Empathetic listening is “athletic, measurable and improvable,” and should be used to gather insights and building blocks for the future. Listening varies across professional and personal contexts, and one can decide how one wants to listen. Interestingly, the words ‘silent’ and ‘listen’ have the same letters.
Former Minneapolis mayor RT Rybak nurtured community innovation by listening to multiple views from citizens and only then taking decisions. Ryan Armbruster of Harken Health advises being curious and tuning in to cues from people; this involves asking questions, probing deeper, and challenging assumptions.
Listening to others makes them feel respected and validated, and builds trust and authenticity. It involves suppressing your negative inner voice and stopping the inner dialogue till the hearing is completed. “Listening is a great equaliser,” the authors explain. It is important to listen to those you lead; it makes them relate to you better.
Listening helps get inside the customers’ head and understand what they really want; this can lead to better sales pitches and deals. A common phrase to use while understanding problems would be Tell me more about that.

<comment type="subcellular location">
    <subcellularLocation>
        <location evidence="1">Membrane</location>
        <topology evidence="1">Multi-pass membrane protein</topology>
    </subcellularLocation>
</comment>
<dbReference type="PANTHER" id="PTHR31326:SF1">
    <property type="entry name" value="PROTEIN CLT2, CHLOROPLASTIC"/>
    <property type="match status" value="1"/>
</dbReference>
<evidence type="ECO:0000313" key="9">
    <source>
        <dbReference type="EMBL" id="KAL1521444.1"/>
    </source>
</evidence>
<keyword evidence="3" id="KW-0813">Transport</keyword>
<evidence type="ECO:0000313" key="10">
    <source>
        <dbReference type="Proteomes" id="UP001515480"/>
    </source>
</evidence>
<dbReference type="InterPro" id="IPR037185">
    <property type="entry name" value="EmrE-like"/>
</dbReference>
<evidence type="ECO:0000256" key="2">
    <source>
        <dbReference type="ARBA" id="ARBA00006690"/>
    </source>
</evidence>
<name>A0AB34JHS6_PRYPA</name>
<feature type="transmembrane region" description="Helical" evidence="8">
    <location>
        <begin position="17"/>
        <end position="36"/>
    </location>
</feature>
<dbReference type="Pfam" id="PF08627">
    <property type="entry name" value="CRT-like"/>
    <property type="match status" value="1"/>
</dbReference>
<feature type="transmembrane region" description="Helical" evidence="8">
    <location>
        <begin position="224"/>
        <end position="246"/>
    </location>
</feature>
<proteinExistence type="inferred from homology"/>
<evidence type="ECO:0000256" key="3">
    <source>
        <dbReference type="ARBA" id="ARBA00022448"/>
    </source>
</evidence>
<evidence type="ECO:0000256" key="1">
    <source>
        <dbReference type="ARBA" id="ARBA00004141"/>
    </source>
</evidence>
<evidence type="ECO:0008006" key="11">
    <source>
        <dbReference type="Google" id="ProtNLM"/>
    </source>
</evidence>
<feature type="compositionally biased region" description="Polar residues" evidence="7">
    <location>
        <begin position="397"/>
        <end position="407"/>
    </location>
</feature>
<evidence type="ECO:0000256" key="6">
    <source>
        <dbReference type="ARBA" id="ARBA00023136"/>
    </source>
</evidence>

Gina Valenti, VP of brand culture and internal communications at Hilton’s Hampton properties, learns about listening practices from companies around the world, including brands with a differentiated service culture such as Southwest Airlines and Zappos.
The authors suggest a number of exercises to make you a better listener: focus on verbal and non-verbal cues, interpret on an emotional and intellectual level, repeat what you have heard before you respond, identify your biases, and assume that there will be value in what you are about to hear.